Psychological Self-Help

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student in my class was having difficulty studying because she wanted
to party, relax, and socialize. She diligently tried rewarding studying
by socializing afterwards (which works for many students). It didn't
work for her; she partied all the time. In the meantime, she became
interested in Transactional Analysis (see chapter 9) as a means of
gaining self-understanding. After recognizing her "child's" need to play
and socialize, she started to have fun first (satisfying the "child"), then
she could study (satisfying the "adult"). For most students it works
better to say, "work first, then play." For this unique student, and
contrary to learning theory (on the surface), it needed to be turned
around--play first, then work. Or another way to say it is that she
needed to attend more to her emotions (levels II and V) than to her
behavior. Or, Maslow would say she needed to take care of her social
needs before self-actualizing as a student. Few of our behaviors are
In this chapter, we first looked at how-to-change, i.e. learning new
behaviors or increasing our motivation to act differently. Then, we
considered why behavior is so hard to understand. Now, we will
attempt to apply some of this information to understanding a common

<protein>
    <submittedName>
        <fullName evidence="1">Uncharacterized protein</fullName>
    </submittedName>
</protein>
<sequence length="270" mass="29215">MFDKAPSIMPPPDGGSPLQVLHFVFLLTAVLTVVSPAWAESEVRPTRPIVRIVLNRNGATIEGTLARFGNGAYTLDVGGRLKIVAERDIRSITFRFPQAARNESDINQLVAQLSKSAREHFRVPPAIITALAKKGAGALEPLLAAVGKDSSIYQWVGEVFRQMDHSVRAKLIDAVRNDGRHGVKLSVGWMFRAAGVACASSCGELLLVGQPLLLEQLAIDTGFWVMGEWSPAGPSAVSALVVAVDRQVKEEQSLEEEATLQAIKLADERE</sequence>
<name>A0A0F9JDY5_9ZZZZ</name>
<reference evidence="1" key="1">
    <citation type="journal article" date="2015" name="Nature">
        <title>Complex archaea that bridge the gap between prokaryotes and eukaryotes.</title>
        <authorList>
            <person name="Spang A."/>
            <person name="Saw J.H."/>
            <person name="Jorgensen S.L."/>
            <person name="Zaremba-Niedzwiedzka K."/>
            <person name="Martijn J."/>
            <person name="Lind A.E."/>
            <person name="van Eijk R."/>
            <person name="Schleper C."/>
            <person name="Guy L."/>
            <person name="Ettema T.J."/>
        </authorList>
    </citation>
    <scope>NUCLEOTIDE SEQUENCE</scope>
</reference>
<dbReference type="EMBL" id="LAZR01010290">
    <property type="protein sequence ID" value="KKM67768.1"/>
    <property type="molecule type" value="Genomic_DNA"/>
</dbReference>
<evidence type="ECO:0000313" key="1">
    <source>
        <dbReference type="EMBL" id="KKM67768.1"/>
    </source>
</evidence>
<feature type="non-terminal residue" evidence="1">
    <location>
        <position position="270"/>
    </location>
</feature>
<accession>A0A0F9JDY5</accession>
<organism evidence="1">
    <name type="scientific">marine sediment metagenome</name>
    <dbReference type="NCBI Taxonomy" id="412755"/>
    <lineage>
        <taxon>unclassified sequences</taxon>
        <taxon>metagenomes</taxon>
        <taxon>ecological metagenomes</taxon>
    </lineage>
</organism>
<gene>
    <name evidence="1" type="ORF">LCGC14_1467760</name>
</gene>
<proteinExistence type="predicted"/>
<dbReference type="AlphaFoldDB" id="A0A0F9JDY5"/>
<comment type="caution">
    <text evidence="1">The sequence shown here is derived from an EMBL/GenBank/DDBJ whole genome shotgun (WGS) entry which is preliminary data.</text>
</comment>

problem--procrastination, i.e. putting off doing something important.
Solomon and Rothblum (1984) found that 65% of college students
want to learn to stop putting off writing term papers, 62% feel the
need to study for exams more promptly, and 55% hope to read their
assignments earlier. Most of us procrastinate some. What are other
signs of procrastination besides waiting until the last minute to do
something? Try these on for size: being reluctant to take risks or try
something new, staying at home or in the same old job, getting sick
when faced with an unpleasant job, avoiding confrontations or
decisions, blaming others or the situation ("it's boring") for your
unhappiness or to avoid doing something, making big plans but never
carrying them out, and/or having such a busy social-recreational
calendar that it is hard to get important work done. 
This list of symptoms suggests that procrastination, which at first
sounds like a simple behavior, is, in fact, quite complex. It involves
emotions, skills, thoughts or attitudes, and factors we are unaware of.
Furthermore, the causes and dynamics of putting off an important but
unpleasant task vary from person to person and from task to task for
the same person. For instance, you may delay doing your math
assignment but fill out an application for school immediately.
Hopefully, understanding how and why we procrastinate will help us
change it. We may even learn more about what is commonly called
"will power." 
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